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What looks like a GoogleBug may just be a sign of a few more GoogleBots applying well known dupe filters to a larger data set. Or why unique content does not equal unique information.

Search engines filtering content to avoid useless repetitions on the SERPs confuse the hell out of most Webmasters. Those approaches to deliver better search results are often called duplicate content penalties, as mentioned here. Referring to (not 100% precise) filtering as penalty is counterproductive however, because it hinders objective analytics. If I think of a phenomenon as a penalty, I'm less likely willing to search for causes at my side too. I'll blame the evil search engine and end up in changing useless things, making the whole thing even worse, and more complex, and less understandable.

A relatively new phenomenon on Google's SERPs is, that Google trashes all similar pages, not a single page from a bunch of near-duplicates survives. It seems that Google hates duplicated content so much, that it wipes it out completely, without preserving the source, that is the page providing the content in question before the duplicates appeared. Here is an example1:

Say you've a group of pages about a blonde C-cup celeb on a paparazzi site for men. An index page, a tour calendar, a bio, some stories and pictorials, an image gallery and a video clip index. All those pages provide unique content, get indexed fine and rank well.

Then you collect a bunch of content about a blonde D-cup celeb. You're using your existing pages as templates, changing only what's significantly different. You'll end up with at least a few near-duplicate pages. Then repeat this procedure with an a-cup celeb and a b-cup hottie. The result will be four groups of pages with an identical structure and very similar content, say 60% of structure and on-the-page-text is identical.

Until recently, all four groups of pages will get indexed and they may even rank pretty good for each celeb's name and a few other keywords.

Now say Google's new duplicate content threshold is 60% (it is not 60%, that's just an example!). Google's expected behavior would be to keep the oldest pages (about the C-cup celeb) in the index, and to suppress the pages about the clones with smaller or bigger breasts.

Here comes the 'bug'. Google trashes all four groups of pages.

But is it really a bug? Probably not. It would be a bug if the assumption "All those pages have unique content" above would be true. The content may be unique within the scope of the site, but it is not not unique on the Web. Many other authors have written their stories about the four blonde celebs, that is the information is spread all over the Web, slightly reworded and often quoted. Even the images and vids are available on tons of other pages out there.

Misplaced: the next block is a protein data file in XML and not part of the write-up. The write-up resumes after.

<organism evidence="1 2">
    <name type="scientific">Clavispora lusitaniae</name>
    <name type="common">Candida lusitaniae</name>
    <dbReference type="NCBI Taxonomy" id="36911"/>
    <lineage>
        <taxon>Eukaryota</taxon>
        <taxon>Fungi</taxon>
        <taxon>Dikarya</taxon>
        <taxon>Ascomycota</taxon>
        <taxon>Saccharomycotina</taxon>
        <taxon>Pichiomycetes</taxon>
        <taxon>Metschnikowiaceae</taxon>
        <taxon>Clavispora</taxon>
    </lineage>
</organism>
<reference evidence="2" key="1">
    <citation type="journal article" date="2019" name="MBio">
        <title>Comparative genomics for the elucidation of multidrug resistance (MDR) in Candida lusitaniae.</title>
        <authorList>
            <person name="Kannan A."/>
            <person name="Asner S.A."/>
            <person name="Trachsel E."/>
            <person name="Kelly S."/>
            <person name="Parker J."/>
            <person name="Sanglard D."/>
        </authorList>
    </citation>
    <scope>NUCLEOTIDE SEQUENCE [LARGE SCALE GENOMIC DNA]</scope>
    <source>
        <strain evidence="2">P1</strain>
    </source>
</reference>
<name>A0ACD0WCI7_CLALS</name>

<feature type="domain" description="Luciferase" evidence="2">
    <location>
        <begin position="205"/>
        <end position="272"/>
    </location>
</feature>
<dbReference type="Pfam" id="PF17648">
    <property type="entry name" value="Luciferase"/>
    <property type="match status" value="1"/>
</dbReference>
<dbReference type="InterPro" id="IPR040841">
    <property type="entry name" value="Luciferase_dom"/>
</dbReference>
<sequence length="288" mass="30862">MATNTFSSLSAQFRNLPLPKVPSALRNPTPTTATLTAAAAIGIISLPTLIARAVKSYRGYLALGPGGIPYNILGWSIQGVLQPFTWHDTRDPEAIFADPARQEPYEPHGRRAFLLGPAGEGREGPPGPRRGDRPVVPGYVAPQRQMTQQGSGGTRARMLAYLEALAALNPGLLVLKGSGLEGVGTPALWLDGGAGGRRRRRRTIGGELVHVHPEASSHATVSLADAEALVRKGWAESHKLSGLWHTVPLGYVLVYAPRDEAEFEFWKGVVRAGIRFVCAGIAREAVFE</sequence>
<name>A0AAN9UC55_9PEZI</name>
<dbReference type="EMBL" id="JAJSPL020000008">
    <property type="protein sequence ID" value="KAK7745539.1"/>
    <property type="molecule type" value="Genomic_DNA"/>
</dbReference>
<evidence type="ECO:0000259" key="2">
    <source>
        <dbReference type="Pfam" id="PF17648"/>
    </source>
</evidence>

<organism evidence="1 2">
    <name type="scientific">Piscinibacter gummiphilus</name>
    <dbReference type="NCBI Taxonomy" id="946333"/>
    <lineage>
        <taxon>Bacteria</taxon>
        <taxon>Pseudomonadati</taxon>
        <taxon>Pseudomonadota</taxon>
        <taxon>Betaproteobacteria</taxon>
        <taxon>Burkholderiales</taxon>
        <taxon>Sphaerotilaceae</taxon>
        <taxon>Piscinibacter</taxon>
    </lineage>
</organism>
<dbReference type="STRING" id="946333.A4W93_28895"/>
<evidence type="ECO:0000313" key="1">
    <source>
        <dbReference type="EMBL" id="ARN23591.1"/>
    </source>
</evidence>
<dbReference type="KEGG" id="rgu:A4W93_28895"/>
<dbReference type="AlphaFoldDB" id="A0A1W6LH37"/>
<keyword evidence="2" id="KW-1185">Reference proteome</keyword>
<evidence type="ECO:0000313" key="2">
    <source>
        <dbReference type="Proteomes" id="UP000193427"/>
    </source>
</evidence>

If Google compares text content not page by page, all text counted, but snippet by snippet, extracting the core information even from reworded text, very probably all four versions are considered duplicates, thus have to disappear because other pages from other sites got the source bonus.

Another factor of consideration is, that Google permanently improves its filters and capacity. In many cases those near-duplicate pages have slipped thru, because in the past Google performed those comparisons based on a smaller set of pages, that is not with all pages of every site out there. In fact the logic used in those dupe filters is not that new. It's in the news now, because Google bought a few clusters of new machines to apply the filters to way more Web sites than ever before.

Well, as always we don't know for sure whether the theory outlined above is accurate. At least it's an educated assumption, and it is plausible. So what can one do to break the filtering, except of avoiding popular themes? It should be safe to write each copy from scratch. It should help to forbid copy, paste and modify operations, and to make use of shorter quotes. Promoting fresh content immediately should help to gain the source bonus. Nothing except a reinclusion request can help if a site gets trashed by accident, because search engine filters will always produce collateral damage. But promoting outstanding unique content results in popularity and reputation, what is the best protection against lost search engine placements.

Monday, October 03, 2005

Feed Duplicate Content Filters ProperlyNext Page

Previous PageAvoid Unintended Delivery of Duplicated Content

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Why not a 'widgetized' example about bees? Nobody would believe that a lot of Web sites provide content about bees, so the celeb example makes it easier to include the whole 'Net into the analysis, and to draw wider conclusions based on the expanded scope.

Author: Sebastian
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